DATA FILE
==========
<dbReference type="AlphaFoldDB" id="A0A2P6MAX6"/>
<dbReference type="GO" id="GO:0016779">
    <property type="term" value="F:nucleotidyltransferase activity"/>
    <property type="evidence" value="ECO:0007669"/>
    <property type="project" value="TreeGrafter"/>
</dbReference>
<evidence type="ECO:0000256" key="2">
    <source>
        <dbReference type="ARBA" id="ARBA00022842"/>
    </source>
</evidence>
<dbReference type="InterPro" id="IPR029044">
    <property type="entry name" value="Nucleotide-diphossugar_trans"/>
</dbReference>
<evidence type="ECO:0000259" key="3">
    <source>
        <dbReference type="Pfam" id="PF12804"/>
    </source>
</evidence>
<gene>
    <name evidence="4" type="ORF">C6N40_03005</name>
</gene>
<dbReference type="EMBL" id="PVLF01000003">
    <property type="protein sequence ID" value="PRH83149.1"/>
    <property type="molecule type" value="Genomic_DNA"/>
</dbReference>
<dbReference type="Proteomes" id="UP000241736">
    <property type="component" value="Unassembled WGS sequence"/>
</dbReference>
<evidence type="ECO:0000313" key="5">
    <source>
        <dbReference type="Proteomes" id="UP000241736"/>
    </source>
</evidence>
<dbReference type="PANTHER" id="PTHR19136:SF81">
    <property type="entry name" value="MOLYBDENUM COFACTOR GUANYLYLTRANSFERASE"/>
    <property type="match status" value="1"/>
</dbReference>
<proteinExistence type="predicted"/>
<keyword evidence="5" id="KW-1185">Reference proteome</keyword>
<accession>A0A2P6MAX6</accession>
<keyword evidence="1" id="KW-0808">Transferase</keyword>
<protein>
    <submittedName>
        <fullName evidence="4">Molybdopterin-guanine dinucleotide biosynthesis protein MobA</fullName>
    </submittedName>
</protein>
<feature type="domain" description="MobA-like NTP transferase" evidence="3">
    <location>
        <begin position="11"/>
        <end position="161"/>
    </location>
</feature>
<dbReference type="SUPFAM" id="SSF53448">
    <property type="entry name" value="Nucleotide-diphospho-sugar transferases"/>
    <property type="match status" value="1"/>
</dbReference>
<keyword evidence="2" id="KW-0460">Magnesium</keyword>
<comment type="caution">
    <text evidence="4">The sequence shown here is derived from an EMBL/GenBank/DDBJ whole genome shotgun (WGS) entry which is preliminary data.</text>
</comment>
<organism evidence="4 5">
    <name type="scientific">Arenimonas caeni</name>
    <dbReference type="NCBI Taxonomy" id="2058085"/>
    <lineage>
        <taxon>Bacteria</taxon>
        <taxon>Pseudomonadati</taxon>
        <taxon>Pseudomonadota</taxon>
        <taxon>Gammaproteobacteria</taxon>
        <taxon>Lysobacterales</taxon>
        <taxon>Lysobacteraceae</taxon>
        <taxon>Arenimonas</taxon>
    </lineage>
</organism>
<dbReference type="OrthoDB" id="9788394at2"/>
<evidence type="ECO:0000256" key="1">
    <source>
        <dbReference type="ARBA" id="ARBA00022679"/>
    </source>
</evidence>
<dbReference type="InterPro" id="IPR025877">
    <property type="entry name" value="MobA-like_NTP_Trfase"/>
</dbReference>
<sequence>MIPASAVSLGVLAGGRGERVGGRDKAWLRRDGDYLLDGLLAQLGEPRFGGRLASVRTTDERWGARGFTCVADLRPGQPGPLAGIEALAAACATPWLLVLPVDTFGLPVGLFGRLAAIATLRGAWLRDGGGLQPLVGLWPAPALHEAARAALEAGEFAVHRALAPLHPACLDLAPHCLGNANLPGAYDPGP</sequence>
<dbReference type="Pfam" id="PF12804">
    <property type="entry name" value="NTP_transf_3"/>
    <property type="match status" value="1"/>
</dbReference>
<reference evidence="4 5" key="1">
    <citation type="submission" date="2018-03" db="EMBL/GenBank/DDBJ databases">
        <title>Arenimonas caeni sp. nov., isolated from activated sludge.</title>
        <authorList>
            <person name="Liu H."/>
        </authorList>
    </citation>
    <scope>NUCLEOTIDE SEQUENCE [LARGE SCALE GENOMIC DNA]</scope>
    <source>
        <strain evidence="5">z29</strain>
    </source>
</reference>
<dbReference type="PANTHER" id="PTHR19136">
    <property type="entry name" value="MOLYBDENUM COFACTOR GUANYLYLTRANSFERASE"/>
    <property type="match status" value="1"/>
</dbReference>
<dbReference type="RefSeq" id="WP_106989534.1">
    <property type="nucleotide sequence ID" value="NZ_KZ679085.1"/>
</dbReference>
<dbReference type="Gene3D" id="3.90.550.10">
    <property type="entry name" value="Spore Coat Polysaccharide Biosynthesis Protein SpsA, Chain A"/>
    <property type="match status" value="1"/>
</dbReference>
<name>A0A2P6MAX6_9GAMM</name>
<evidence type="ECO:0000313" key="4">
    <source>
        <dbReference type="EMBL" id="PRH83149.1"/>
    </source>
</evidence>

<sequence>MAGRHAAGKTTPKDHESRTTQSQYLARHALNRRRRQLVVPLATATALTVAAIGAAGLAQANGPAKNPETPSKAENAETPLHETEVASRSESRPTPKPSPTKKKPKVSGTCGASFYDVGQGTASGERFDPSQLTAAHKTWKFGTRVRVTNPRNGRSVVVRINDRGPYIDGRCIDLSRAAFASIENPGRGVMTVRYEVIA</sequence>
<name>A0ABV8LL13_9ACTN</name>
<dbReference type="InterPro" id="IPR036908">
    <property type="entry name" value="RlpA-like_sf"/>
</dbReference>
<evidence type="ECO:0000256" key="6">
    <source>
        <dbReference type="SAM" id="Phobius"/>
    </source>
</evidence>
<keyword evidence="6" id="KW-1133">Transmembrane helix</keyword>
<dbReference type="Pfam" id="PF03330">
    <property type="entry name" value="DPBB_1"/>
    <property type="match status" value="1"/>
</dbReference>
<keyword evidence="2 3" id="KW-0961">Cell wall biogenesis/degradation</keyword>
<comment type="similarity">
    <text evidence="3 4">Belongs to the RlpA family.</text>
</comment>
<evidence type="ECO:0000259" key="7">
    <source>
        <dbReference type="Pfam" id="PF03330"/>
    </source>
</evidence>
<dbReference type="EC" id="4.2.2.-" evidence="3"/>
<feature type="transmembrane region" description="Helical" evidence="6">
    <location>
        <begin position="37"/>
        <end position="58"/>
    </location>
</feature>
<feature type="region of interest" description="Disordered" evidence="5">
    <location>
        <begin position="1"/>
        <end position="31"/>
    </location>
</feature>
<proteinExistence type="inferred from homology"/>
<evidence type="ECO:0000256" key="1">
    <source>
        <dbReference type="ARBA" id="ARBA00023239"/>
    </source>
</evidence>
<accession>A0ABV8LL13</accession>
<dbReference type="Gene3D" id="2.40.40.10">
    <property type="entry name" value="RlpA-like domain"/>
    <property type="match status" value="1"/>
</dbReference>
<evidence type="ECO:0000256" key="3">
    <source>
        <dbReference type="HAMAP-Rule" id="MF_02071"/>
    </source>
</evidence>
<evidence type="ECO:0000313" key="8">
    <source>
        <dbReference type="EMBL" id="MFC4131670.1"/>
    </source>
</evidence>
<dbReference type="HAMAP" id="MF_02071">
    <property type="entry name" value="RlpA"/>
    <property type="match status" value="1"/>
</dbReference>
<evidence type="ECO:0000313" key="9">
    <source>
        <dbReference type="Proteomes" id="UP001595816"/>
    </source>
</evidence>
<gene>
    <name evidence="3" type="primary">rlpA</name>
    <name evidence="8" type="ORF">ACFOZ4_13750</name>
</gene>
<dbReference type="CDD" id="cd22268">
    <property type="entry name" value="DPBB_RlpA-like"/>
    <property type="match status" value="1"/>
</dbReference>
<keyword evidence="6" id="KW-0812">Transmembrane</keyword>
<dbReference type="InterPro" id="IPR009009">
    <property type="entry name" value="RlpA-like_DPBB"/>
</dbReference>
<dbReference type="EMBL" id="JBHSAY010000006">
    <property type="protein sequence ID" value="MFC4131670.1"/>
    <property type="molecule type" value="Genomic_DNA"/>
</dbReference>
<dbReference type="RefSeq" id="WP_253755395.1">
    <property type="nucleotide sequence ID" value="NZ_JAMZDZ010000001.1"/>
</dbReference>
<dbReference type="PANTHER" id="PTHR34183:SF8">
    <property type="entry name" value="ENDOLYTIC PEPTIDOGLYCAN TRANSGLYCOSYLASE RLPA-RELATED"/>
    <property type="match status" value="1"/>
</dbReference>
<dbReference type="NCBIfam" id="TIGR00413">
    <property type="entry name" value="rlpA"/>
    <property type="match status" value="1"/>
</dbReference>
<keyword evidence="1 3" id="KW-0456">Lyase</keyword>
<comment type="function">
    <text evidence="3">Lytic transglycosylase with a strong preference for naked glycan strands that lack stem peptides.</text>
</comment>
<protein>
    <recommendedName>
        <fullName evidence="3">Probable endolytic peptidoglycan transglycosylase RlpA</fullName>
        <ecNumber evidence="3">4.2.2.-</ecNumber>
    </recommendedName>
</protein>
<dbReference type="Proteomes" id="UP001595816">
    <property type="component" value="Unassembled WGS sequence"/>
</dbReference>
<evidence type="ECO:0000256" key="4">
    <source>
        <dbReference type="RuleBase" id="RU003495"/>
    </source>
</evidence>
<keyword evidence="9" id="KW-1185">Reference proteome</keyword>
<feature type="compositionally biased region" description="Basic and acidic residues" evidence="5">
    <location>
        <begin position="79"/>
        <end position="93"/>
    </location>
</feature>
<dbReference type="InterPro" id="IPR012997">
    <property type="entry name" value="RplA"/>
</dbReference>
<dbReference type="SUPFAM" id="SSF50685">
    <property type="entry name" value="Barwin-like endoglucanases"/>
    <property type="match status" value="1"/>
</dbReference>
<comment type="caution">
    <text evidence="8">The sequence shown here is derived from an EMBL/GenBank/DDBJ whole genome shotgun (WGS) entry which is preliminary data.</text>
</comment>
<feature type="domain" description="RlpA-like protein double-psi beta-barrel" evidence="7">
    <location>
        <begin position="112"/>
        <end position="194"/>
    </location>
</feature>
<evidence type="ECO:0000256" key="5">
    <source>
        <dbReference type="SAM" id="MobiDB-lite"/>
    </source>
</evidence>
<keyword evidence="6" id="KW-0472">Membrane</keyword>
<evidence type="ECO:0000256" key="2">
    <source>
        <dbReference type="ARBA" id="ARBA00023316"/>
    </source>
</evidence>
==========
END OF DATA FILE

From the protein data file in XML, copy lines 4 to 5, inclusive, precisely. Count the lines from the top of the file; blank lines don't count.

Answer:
    <property type="evidence" value="ECO:0007669"/>
    <property type="project" value="TreeGrafter"/>